I was going through my client's papers in her office with her when we came upon a stuffed grocery bag crammed underneath her desk. We opened it up and discovered a big bag of Christmas cards. She immediately seemed tense and upset.
I asked my client what was going on for her. She said that sending out holiday cards was a very stressful time for her. There were so many people on her card list that it felt like an obligation. She felt she had to send cards to many of the people because they sent them to her, and this was hard for her because she wasn't close to most of the recipients. She told me that it made her feel like a phony. She didn't know what to do.
I said that trying to make everyone happy by sending them the Christmas holiday cards was clutter for her because of the hard emotional strain it put on her. Doing anything just to keep people satisfied and happy is going to take its toll. We end up feeling like we're not okay unless we take care of others first. Since we end up putting ourselves last, we can never feel satisfied.
She wasn't my only client that felt this way. I've worked with a number of clients that had previously exhausted themselves trying to take care of others during the holidays. They often felt the same obligation and it also caused them grief. I told her that I've seen a lot of people drop that way of living and simplify their holidays by putting their attention on just the people they feel most close to.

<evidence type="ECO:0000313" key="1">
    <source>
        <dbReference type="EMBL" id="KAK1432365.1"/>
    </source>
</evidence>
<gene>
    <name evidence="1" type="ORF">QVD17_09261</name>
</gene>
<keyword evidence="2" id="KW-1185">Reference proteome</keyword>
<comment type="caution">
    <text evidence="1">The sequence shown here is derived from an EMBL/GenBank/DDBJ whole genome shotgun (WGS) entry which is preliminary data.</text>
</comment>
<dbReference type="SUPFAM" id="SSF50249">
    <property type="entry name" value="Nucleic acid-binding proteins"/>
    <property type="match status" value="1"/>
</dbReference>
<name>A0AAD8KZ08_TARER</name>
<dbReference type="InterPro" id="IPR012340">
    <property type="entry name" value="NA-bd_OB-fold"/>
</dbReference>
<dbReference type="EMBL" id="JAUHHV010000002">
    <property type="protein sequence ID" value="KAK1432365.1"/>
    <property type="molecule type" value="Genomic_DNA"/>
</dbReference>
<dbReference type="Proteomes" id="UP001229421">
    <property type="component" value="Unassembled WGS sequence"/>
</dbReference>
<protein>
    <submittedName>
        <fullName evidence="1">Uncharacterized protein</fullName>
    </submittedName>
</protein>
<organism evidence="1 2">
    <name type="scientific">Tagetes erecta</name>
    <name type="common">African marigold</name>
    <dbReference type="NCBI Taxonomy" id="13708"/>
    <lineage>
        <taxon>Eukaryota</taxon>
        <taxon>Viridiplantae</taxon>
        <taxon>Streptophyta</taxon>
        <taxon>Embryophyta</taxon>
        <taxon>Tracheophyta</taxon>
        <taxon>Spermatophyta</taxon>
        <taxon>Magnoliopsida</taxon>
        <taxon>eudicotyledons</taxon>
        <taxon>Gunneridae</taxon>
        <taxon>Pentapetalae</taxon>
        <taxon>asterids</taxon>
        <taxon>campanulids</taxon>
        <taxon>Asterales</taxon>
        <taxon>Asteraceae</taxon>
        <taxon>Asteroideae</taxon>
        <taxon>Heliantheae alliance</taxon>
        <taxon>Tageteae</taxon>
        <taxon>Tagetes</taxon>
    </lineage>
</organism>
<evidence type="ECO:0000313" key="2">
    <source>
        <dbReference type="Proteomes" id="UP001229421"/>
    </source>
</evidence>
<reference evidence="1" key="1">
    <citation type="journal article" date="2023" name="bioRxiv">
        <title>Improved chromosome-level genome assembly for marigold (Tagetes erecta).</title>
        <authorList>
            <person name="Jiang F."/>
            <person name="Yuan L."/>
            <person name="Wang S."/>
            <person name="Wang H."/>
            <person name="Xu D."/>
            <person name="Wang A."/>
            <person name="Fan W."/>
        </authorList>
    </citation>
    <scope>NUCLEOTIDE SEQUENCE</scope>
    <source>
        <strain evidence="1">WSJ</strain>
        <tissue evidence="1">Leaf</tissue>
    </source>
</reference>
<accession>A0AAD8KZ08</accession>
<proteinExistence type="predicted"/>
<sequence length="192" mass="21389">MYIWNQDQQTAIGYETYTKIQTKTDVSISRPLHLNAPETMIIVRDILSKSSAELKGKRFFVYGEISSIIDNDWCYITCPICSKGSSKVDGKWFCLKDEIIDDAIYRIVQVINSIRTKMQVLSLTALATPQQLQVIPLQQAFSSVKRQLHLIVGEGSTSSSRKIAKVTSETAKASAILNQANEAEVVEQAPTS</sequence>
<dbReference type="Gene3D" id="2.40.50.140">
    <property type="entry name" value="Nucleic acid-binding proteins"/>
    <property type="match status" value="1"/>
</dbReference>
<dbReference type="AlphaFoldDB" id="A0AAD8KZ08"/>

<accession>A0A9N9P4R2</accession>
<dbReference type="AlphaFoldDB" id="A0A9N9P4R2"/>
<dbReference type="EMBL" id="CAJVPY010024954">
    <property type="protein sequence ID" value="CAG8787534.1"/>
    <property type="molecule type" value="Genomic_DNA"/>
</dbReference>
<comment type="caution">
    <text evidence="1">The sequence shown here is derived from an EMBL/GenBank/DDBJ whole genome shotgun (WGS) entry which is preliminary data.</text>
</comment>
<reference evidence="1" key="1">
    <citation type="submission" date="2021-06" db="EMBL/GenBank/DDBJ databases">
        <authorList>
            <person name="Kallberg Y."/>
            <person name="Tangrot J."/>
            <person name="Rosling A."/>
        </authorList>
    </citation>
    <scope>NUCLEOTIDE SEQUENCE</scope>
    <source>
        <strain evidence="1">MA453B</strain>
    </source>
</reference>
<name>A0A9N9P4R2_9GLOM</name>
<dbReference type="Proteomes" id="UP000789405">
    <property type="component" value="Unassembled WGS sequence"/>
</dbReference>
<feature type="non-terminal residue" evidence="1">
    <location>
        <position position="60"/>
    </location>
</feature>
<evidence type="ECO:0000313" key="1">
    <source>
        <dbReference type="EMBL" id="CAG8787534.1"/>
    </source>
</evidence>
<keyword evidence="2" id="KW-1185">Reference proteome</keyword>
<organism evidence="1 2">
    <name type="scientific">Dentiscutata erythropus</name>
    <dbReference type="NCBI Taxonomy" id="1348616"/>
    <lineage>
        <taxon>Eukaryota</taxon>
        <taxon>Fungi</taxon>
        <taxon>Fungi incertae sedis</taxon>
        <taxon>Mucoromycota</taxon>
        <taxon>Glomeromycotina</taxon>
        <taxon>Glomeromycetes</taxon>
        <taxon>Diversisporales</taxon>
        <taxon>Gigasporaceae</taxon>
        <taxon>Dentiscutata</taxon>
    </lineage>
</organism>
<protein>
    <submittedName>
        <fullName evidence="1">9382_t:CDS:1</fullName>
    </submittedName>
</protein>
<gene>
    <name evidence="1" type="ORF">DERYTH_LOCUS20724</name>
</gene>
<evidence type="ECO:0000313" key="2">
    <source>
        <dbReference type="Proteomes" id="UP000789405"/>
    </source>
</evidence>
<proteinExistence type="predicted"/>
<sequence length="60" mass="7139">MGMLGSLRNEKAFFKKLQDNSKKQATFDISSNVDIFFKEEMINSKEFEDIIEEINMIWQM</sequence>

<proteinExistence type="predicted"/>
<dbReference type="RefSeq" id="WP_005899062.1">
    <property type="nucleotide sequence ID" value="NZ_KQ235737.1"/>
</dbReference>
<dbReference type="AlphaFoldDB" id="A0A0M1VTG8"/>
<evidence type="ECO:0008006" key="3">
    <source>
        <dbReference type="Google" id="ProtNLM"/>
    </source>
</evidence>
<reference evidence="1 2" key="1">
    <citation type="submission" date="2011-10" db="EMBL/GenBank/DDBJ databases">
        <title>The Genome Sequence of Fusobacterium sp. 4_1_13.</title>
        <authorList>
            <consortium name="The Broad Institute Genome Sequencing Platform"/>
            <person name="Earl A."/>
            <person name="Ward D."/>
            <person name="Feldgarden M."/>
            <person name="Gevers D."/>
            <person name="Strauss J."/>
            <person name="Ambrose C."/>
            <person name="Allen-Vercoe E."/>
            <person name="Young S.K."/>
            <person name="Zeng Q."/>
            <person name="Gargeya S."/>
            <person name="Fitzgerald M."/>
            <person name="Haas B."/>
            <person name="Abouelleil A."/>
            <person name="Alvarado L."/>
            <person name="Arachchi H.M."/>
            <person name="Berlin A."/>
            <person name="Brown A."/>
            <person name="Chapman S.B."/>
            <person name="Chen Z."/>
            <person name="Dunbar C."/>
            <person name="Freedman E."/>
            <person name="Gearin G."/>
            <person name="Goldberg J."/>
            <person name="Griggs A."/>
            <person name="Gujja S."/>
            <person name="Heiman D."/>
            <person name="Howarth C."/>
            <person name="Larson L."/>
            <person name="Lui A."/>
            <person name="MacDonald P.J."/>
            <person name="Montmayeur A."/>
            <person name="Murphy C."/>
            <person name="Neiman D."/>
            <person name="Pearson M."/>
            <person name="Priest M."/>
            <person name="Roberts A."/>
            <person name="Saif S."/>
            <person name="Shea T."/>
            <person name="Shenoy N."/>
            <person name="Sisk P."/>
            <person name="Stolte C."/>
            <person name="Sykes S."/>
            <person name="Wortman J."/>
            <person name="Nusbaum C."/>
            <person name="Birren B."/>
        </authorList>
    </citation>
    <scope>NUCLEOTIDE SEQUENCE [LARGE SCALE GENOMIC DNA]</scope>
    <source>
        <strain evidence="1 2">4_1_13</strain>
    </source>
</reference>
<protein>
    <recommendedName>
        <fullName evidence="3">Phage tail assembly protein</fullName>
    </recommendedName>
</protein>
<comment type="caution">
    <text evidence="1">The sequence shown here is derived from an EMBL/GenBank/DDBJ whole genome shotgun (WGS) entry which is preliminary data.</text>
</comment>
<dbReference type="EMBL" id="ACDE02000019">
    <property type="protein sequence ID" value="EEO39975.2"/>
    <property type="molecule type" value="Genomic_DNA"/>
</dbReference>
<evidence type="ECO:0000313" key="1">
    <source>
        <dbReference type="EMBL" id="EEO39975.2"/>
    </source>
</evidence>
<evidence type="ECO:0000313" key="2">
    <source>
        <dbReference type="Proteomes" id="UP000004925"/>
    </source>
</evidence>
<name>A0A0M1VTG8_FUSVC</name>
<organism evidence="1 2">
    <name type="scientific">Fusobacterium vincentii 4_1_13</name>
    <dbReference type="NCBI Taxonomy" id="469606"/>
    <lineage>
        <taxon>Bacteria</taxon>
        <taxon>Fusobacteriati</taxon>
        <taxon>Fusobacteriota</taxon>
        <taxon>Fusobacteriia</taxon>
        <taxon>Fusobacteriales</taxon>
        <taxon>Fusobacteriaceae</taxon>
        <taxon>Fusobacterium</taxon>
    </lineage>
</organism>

My client talked about coming across an out-of-print book that her brother's wife had wanted and sending it to her last Christmas. Her sister-in-law was so touched that she wrote her a heartfelt thank you letter. My client said she liked this experience because it made her feel closer to her sister-in-law. Telling me this story made her come back to life. She was smiling and happy.
I suggested that she stop her mass mailing of the Christmas cards since it made her unhappy, and instead focus on small spur of the moment gifts that allowed her to connect with the people that mattered most to her. That way of living served her. It was a way of giving that allowed her to also give to herself.